Next we investigated the probability that the mtDNA match between Skeleton 1 and ML1 could have occurred by chance. No matches with the observed sequence were found in a database of 26,127 European complete mtDNA control region sequences (http://empop.org/)29 nor in a database of 1,832 British Isles samples30 covering only positions 16,093–16,320 and 00073–00188, thereby suggesting that the haplotype is rare. MtDNA haplotype frequencies do not vary greatly across Europe (http://empop.org/) and female mobility among the European nobility tends to be higher than the general population. Therefore, the absence of any match among the 26,127 European sequences would justify a conservative match probability value of around 1 in 10,000. However, to err on the side of caution, we used only the smaller, lower-resolution British database to obtain a very conservative match probability value of 2/1,832 (see Supplementary Methods).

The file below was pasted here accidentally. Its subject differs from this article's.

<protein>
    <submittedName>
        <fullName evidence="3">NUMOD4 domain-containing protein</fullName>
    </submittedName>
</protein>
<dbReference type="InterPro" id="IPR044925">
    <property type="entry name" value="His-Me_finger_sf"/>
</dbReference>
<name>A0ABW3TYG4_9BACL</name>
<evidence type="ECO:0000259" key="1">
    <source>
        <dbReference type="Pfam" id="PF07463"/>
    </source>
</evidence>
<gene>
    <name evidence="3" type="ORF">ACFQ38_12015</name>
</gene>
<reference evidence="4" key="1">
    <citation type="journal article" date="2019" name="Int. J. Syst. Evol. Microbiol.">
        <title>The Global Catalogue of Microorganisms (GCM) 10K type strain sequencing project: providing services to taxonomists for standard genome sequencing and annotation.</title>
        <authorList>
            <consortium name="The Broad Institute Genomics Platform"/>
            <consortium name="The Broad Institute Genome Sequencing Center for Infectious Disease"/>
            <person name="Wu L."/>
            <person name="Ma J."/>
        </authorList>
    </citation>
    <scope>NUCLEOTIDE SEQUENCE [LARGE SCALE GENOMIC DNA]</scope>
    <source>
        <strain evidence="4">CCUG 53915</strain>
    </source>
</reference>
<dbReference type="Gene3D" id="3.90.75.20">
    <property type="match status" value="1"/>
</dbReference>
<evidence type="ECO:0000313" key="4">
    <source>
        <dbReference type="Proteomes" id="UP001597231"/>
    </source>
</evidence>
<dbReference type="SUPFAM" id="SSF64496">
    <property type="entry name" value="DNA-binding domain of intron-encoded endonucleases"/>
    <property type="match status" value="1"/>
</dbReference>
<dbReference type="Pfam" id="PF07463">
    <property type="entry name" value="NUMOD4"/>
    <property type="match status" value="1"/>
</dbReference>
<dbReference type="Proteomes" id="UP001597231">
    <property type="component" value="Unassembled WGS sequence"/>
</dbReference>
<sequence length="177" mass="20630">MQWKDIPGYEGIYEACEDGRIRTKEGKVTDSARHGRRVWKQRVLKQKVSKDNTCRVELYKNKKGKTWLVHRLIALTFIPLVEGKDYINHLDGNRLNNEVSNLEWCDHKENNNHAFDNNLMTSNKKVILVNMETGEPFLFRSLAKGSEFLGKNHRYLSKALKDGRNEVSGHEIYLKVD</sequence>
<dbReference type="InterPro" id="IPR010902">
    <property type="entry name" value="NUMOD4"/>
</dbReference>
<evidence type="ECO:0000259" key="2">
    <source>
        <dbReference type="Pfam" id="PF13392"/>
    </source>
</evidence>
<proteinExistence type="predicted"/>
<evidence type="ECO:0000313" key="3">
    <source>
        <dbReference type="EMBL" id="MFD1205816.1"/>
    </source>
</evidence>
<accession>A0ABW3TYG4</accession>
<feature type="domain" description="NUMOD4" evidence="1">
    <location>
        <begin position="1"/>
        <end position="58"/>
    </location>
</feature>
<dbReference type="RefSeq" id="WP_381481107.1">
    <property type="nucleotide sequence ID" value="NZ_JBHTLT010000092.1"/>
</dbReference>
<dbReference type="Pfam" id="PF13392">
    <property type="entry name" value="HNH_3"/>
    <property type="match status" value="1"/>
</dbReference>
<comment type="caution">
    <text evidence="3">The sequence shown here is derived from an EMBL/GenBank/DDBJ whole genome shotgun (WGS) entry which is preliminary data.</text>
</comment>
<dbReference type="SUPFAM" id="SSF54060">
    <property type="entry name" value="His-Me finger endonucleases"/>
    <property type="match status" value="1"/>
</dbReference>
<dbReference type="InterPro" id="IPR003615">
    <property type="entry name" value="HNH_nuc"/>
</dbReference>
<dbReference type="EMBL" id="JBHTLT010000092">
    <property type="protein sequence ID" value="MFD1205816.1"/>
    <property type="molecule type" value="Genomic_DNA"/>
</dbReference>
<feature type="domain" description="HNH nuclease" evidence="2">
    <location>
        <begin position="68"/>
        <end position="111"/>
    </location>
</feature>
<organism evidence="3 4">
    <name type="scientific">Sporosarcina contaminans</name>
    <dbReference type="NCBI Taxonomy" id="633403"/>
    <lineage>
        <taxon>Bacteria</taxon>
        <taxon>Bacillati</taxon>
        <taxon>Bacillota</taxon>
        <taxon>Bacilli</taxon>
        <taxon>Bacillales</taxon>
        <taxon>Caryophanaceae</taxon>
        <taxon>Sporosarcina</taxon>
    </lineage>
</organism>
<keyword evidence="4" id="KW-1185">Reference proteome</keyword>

DNA-predicted hair and eye colour
Genetic data can also be used to infer phenotypic traits such as hair and eye colour31,32. There are no contemporary portraits of Richard III (ref. 33), all of them post-dating his death by some 25 years or more (see Supplementary Note 4 and Supplementary Fig. 6). Dendrochronological analysis has confirmed that the earliest of all known portraits of Richard III to have survived are the Society of Antiquaries of London (SAL) Arched-Frame portrait and the portrait in the Royal Collection, both thought to date within a few years of each other in the 1510s. The SAL portrait is very different from other paintings of the king, which appear to derive from an original type represented by the portrait held by the Royal Collection. The SAL portrait also has not been subject to significant later overpainting33.